Verizon has been found guilty of multiple violations of the OSHA Telecommunications Standard and fined $147,000 for repeat violations of not ensuring that linemen used insulating rubber gloves while placing strand on joint use poles and not making certain that the strand is temporarily grounded while being placed. Verizon also faces one serious violation for not providing adequate training.
The company now must provide enhanced electrical safety training and other safeguards to its New York field technicians who install suspension strand on utility poles that carry power lines. This landmark stipulated settlement agreement covers Verizon New York and affects all line personnel and line garages in the state.
“It is not the amount of the fines, which are limited by law, which is ultimately important. No amount of money can ever make up for the loss of a person’s life. What is important is that Verizon is being held accountable for their negligence and they must now take specific actions to provide for a safer work environment,” CWA District 1 Vice President Chris Shelton told CWA Locals. “While it is sad and unconscionable that this is what it took for the company to do what they should have been doing all along, this is a positive and much needed step toward preventing another death of this kind in the future.”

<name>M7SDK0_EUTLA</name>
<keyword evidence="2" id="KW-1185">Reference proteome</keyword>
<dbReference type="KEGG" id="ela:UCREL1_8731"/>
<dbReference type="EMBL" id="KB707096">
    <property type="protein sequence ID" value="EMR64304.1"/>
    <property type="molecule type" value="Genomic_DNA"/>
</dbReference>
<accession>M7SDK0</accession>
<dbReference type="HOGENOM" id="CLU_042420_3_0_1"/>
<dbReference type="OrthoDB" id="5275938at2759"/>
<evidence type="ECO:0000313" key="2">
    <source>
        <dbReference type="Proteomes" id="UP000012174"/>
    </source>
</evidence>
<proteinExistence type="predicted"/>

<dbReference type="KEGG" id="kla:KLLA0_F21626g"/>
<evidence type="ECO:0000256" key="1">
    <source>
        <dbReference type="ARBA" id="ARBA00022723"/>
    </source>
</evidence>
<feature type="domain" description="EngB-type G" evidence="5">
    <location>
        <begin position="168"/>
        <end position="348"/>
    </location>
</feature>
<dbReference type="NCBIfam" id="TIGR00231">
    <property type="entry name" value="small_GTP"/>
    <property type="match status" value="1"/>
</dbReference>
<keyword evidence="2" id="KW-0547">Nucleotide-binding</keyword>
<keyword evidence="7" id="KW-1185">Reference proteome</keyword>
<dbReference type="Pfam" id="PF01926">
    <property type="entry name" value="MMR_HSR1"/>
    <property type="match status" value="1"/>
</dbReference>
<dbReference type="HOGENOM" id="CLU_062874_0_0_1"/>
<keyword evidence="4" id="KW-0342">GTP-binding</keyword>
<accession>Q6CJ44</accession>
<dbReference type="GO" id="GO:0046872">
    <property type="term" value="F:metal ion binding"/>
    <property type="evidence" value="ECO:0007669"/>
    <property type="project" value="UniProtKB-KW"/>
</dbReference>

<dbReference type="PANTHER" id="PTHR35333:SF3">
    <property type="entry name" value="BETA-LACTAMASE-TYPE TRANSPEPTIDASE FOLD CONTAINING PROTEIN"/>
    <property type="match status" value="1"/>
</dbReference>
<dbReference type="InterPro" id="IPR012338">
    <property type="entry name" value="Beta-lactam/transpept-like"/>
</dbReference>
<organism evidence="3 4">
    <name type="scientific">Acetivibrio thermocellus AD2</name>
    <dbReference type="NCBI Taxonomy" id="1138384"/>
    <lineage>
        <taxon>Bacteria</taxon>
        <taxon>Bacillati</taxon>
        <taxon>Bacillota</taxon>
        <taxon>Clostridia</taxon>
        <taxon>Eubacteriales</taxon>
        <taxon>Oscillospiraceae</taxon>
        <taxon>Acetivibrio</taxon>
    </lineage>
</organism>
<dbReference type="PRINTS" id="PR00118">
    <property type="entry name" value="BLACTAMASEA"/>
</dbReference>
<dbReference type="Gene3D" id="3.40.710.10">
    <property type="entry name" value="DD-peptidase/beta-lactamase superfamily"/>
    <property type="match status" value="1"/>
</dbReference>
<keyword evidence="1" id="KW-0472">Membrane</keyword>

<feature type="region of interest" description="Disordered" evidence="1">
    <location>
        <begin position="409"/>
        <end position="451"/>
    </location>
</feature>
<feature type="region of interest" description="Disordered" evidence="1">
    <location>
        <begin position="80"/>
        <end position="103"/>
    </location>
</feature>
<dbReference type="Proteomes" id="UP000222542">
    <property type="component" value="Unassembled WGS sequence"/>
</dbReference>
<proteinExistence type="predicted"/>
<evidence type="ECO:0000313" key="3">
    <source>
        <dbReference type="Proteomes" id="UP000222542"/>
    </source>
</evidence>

Verizon poured resources into fighting all of their OSHA citations, but could not make a case. Because of its two repeat violations – based on the death of Jarrod Lyon, a lineman from CWA Local 1126, in 2002 – Verizon is now on the OSHA Severe Violator list and will be subject to additional oversight.
“While no settlement can bring this worker back to his family, co-workers and friends, this agreement can help prevent similar and needless tragedies in the future,” said Robert Kulick, OSHA’s regional administrator in New York. “It commits Verizon New York to provide enhanced and specific training for its field technicians on the hazards involved with installing suspension strand on utility poles carrying power lines. Such training will also reinforce management’s commitment to safe practices.”